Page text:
1 : marked by impulsive vehemence or passion
2 : marked by force and violence of movement or action
Did You Know?
When we borrowed impetuous in the late 14th century, we used it of people and their actions. About a hundred years later, we added another sense to describe physical things like wind or storms or seas—this second sense we don't use much anymore. The word comes via Anglo-French from Late Latin impetuosus, which is from impetus. Latin impetus (which of course gave us our own impetus, meaning "driving force") essentially means "assault," but it also has figurative senses ranging from "violence" to "ardor." Our impetuous has a similar range of meaning, from "violent" to "passionate." It also carries the suggestion of impulsiveness. Often, we put a light touch on the word, as when we refer—somewhat longingly, perhaps—to our "impetuous youth."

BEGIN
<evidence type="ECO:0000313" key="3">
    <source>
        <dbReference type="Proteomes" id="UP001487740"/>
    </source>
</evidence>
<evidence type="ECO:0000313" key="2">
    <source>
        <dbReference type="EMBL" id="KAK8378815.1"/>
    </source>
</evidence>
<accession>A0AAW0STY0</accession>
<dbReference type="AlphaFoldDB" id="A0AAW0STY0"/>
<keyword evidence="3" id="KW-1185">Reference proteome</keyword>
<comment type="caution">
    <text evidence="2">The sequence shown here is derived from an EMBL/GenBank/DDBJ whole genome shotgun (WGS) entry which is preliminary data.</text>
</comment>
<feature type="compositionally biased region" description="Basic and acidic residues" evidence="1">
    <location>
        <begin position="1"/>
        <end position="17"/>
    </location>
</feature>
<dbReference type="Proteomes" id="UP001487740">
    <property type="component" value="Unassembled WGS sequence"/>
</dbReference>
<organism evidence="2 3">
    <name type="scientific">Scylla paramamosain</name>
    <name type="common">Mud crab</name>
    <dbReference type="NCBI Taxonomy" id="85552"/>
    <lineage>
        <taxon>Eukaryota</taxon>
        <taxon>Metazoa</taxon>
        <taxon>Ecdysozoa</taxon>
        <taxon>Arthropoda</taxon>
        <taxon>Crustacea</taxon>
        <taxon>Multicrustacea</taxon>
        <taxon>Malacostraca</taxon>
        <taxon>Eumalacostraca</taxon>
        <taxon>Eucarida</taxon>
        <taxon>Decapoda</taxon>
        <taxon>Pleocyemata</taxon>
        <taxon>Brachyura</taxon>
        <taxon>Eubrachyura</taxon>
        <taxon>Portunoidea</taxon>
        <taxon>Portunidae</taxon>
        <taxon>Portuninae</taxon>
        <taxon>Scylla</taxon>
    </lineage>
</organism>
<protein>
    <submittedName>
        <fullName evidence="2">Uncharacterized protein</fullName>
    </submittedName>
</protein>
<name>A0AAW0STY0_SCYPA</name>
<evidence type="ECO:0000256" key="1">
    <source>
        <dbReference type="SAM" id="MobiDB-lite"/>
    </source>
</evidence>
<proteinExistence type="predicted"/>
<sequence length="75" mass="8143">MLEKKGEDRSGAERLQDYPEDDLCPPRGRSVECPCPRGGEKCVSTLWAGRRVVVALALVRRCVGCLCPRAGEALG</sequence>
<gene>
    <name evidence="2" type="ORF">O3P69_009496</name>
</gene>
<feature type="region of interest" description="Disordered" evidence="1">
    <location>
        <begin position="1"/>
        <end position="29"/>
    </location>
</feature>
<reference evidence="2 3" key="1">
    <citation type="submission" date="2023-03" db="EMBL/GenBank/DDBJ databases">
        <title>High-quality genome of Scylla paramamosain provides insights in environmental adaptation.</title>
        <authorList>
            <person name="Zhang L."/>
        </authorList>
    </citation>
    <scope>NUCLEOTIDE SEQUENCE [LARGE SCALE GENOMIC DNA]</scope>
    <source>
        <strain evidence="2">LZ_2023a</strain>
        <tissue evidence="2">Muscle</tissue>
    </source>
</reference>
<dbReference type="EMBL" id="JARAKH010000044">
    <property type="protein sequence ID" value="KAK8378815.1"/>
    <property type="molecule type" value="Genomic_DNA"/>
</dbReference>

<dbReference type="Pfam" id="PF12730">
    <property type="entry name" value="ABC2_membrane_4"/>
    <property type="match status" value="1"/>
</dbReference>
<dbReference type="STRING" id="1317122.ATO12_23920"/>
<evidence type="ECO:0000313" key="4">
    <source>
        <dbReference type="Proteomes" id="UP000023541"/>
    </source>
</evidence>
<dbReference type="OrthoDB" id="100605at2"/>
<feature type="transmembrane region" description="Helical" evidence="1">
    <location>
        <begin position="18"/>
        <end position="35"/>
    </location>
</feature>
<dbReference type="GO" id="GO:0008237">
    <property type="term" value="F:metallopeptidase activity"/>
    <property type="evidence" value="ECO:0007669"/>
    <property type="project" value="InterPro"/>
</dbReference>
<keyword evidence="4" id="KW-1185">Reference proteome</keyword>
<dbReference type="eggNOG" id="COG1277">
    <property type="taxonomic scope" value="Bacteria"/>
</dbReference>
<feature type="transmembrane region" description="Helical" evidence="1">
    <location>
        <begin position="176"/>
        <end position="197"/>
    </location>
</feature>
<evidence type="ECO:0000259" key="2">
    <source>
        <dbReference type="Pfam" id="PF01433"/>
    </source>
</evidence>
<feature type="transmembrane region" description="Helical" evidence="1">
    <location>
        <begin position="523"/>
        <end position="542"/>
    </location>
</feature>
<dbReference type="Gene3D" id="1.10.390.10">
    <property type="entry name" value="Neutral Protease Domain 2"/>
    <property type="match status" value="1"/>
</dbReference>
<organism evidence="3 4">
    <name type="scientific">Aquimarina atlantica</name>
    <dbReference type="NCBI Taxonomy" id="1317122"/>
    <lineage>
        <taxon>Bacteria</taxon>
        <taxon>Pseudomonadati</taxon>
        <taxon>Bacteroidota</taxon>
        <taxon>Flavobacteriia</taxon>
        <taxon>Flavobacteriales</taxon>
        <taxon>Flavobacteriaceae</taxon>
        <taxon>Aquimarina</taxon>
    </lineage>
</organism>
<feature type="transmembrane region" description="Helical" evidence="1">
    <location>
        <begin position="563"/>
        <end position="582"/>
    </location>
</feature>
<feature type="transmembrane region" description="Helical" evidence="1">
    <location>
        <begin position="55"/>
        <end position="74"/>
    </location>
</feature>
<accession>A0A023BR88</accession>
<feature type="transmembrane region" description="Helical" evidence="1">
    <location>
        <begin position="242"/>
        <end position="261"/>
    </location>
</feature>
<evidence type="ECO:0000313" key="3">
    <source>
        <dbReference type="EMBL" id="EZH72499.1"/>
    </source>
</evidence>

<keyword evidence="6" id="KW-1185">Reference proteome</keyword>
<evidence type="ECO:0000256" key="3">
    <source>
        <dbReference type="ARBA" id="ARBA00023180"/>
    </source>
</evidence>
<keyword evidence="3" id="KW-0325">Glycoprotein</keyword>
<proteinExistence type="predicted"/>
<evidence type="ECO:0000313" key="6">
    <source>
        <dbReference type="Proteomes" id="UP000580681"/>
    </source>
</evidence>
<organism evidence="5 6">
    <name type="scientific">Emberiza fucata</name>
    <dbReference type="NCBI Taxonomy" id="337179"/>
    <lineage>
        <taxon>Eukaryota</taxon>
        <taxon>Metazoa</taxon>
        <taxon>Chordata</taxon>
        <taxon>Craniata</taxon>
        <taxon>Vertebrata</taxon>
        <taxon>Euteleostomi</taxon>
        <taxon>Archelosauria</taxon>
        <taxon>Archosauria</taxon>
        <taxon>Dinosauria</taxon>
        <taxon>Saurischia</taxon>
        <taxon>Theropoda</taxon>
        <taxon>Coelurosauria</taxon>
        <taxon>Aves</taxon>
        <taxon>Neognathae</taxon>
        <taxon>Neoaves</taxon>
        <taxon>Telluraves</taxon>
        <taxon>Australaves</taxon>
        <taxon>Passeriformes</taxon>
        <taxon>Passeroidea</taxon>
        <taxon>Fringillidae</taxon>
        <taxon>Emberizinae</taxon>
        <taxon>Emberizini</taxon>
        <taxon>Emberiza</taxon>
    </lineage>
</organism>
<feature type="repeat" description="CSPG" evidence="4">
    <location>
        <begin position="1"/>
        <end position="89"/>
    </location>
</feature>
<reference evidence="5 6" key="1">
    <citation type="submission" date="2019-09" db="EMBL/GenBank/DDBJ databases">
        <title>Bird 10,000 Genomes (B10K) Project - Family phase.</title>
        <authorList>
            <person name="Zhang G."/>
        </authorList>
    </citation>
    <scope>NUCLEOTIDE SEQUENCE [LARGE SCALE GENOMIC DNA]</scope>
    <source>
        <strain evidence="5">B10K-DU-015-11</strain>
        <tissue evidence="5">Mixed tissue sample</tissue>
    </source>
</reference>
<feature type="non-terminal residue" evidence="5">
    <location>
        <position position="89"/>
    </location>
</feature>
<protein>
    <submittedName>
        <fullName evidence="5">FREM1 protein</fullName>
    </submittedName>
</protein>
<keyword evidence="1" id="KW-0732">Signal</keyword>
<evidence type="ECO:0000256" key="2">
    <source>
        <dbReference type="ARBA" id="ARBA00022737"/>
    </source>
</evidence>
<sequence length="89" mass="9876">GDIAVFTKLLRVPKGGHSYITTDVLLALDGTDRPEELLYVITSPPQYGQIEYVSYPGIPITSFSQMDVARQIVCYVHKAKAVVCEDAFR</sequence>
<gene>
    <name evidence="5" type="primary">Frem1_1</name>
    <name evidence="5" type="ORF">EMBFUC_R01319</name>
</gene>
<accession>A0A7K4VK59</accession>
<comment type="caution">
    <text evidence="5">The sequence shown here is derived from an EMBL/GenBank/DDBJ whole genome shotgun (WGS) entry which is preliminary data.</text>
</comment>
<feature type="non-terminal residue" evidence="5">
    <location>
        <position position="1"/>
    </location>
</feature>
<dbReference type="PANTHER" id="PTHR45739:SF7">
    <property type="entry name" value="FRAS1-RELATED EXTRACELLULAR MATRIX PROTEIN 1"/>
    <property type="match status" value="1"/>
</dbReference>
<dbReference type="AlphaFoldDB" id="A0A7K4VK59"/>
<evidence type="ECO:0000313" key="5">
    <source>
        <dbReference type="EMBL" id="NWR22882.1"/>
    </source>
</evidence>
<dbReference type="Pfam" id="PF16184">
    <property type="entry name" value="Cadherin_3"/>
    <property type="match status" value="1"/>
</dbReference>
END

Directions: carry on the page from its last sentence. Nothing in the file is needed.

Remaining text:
The impetuous winds forced the hikers to postpone their expedition to the mountain's peak.
"… you care so much that you want to get it right and you're not going to indulge in either impetuous or, in some cases, manufactured responses that make good sound bites but don't produce results. The stakes are too high to play those games." — Barack Obama, quoted in The Atlantic, 10 Mar. 2016
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